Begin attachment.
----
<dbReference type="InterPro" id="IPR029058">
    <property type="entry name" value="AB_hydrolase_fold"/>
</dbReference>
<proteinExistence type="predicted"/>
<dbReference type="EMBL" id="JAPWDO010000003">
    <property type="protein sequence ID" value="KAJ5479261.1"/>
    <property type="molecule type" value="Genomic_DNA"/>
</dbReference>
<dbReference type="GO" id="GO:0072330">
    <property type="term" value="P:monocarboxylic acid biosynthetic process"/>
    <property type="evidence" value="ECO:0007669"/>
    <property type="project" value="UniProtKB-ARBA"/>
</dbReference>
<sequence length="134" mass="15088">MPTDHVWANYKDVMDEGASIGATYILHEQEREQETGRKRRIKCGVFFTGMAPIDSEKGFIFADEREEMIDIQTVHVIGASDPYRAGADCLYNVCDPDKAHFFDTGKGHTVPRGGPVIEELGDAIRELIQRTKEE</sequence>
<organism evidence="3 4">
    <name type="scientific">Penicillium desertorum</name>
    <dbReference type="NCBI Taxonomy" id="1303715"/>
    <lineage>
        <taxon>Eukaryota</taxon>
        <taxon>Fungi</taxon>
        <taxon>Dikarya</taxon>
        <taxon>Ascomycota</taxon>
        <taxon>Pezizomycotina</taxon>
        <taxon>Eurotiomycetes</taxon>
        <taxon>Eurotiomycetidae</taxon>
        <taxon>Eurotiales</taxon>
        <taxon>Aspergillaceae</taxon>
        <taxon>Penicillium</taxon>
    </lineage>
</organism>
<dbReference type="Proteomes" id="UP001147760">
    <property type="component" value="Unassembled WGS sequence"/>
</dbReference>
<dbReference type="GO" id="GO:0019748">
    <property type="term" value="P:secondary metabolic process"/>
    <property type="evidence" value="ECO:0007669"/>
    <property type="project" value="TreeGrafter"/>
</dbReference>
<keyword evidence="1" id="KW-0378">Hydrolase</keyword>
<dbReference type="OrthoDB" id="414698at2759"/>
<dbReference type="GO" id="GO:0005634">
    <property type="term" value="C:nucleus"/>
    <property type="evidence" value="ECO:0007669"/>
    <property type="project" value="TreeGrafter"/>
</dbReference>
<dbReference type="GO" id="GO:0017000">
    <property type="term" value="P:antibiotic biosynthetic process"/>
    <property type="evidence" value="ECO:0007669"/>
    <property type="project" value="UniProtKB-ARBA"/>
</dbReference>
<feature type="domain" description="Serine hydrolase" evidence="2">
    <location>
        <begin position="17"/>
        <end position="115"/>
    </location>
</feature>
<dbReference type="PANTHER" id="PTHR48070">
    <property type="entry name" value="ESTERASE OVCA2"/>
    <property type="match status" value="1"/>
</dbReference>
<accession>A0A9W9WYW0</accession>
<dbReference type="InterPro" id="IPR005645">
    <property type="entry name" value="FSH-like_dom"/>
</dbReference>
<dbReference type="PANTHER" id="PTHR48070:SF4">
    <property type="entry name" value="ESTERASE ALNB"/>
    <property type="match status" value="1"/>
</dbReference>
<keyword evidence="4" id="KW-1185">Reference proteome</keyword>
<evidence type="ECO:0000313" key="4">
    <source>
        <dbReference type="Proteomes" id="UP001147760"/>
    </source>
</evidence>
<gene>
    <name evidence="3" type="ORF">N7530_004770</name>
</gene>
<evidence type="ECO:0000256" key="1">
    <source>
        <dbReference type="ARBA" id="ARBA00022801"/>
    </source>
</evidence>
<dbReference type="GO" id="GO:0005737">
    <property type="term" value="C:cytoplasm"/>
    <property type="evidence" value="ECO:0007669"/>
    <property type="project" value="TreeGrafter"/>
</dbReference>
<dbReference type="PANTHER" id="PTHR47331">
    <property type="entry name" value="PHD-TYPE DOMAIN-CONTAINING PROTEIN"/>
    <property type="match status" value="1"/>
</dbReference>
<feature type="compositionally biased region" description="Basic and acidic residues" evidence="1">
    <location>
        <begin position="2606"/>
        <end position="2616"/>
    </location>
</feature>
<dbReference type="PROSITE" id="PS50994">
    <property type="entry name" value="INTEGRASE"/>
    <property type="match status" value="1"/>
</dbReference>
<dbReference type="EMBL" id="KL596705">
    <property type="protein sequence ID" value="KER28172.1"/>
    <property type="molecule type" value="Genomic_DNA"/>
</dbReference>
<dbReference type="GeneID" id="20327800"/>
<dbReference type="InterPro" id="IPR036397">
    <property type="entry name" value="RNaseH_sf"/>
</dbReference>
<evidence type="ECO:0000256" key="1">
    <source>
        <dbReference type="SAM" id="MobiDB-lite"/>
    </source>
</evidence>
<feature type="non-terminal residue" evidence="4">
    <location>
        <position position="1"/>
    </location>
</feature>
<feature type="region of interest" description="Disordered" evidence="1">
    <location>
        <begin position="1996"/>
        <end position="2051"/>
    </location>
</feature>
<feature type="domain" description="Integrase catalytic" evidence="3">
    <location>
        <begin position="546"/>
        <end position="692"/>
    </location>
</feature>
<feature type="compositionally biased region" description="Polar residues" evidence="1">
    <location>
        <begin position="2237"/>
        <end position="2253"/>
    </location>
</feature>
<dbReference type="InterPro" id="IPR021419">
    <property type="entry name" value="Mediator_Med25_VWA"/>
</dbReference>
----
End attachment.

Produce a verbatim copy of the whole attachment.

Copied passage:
<dbReference type="InterPro" id="IPR029058">
    <property type="entry name" value="AB_hydrolase_fold"/>
</dbReference>
<proteinExistence type="predicted"/>
<dbReference type="EMBL" id="JAPWDO010000003">
    <property type="protein sequence ID" value="KAJ5479261.1"/>
    <property type="molecule type" value="Genomic_DNA"/>
</dbReference>
<dbReference type="GO" id="GO:0072330">
    <property type="term" value="P:monocarboxylic acid biosynthetic process"/>
    <property type="evidence" value="ECO:0007669"/>
    <property type="project" value="UniProtKB-ARBA"/>
</dbReference>
<sequence length="134" mass="15088">MPTDHVWANYKDVMDEGASIGATYILHEQEREQETGRKRRIKCGVFFTGMAPIDSEKGFIFADEREEMIDIQTVHVIGASDPYRAGADCLYNVCDPDKAHFFDTGKGHTVPRGGPVIEELGDAIRELIQRTKEE</sequence>
<organism evidence="3 4">
    <name type="scientific">Penicillium desertorum</name>
    <dbReference type="NCBI Taxonomy" id="1303715"/>
    <lineage>
        <taxon>Eukaryota</taxon>
        <taxon>Fungi</taxon>
        <taxon>Dikarya</taxon>
        <taxon>Ascomycota</taxon>
        <taxon>Pezizomycotina</taxon>
        <taxon>Eurotiomycetes</taxon>
        <taxon>Eurotiomycetidae</taxon>
        <taxon>Eurotiales</taxon>
        <taxon>Aspergillaceae</taxon>
        <taxon>Penicillium</taxon>
    </lineage>
</organism>
<dbReference type="Proteomes" id="UP001147760">
    <property type="component" value="Unassembled WGS sequence"/>
</dbReference>
<dbReference type="GO" id="GO:0019748">
    <property type="term" value="P:secondary metabolic process"/>
    <property type="evidence" value="ECO:0007669"/>
    <property type="project" value="TreeGrafter"/>
</dbReference>
<keyword evidence="1" id="KW-0378">Hydrolase</keyword>
<dbReference type="OrthoDB" id="414698at2759"/>
<dbReference type="GO" id="GO:0005634">
    <property type="term" value="C:nucleus"/>
    <property type="evidence" value="ECO:0007669"/>
    <property type="project" value="TreeGrafter"/>
</dbReference>
<dbReference type="GO" id="GO:0017000">
    <property type="term" value="P:antibiotic biosynthetic process"/>
    <property type="evidence" value="ECO:0007669"/>
    <property type="project" value="UniProtKB-ARBA"/>
</dbReference>
<feature type="domain" description="Serine hydrolase" evidence="2">
    <location>
        <begin position="17"/>
        <end position="115"/>
    </location>
</feature>
<dbReference type="PANTHER" id="PTHR48070">
    <property type="entry name" value="ESTERASE OVCA2"/>
    <property type="match status" value="1"/>
</dbReference>
<accession>A0A9W9WYW0</accession>
<dbReference type="InterPro" id="IPR005645">
    <property type="entry name" value="FSH-like_dom"/>
</dbReference>
<dbReference type="PANTHER" id="PTHR48070:SF4">
    <property type="entry name" value="ESTERASE ALNB"/>
    <property type="match status" value="1"/>
</dbReference>
<keyword evidence="4" id="KW-1185">Reference proteome</keyword>
<evidence type="ECO:0000313" key="4">
    <source>
        <dbReference type="Proteomes" id="UP001147760"/>
    </source>
</evidence>
<gene>
    <name evidence="3" type="ORF">N7530_004770</name>
</gene>
<evidence type="ECO:0000256" key="1">
    <source>
        <dbReference type="ARBA" id="ARBA00022801"/>
    </source>
</evidence>
<dbReference type="GO" id="GO:0005737">
    <property type="term" value="C:cytoplasm"/>
    <property type="evidence" value="ECO:0007669"/>
    <property type="project" value="TreeGrafter"/>
</dbReference>
<dbReference type="PANTHER" id="PTHR47331">
    <property type="entry name" value="PHD-TYPE DOMAIN-CONTAINING PROTEIN"/>
    <property type="match status" value="1"/>
</dbReference>
<feature type="compositionally biased region" description="Basic and acidic residues" evidence="1">
    <location>
        <begin position="2606"/>
        <end position="2616"/>
    </location>
</feature>
<dbReference type="PROSITE" id="PS50994">
    <property type="entry name" value="INTEGRASE"/>
    <property type="match status" value="1"/>
</dbReference>
<dbReference type="EMBL" id="KL596705">
    <property type="protein sequence ID" value="KER28172.1"/>
    <property type="molecule type" value="Genomic_DNA"/>
</dbReference>
<dbReference type="GeneID" id="20327800"/>
<dbReference type="InterPro" id="IPR036397">
    <property type="entry name" value="RNaseH_sf"/>
</dbReference>
<evidence type="ECO:0000256" key="1">
    <source>
        <dbReference type="SAM" id="MobiDB-lite"/>
    </source>
</evidence>
<feature type="non-terminal residue" evidence="4">
    <location>
        <position position="1"/>
    </location>
</feature>
<feature type="region of interest" description="Disordered" evidence="1">
    <location>
        <begin position="1996"/>
        <end position="2051"/>
    </location>
</feature>
<feature type="domain" description="Integrase catalytic" evidence="3">
    <location>
        <begin position="546"/>
        <end position="692"/>
    </location>
</feature>
<feature type="compositionally biased region" description="Polar residues" evidence="1">
    <location>
        <begin position="2237"/>
        <end position="2253"/>
    </location>
</feature>
<dbReference type="InterPro" id="IPR021419">
    <property type="entry name" value="Mediator_Med25_VWA"/>
</dbReference>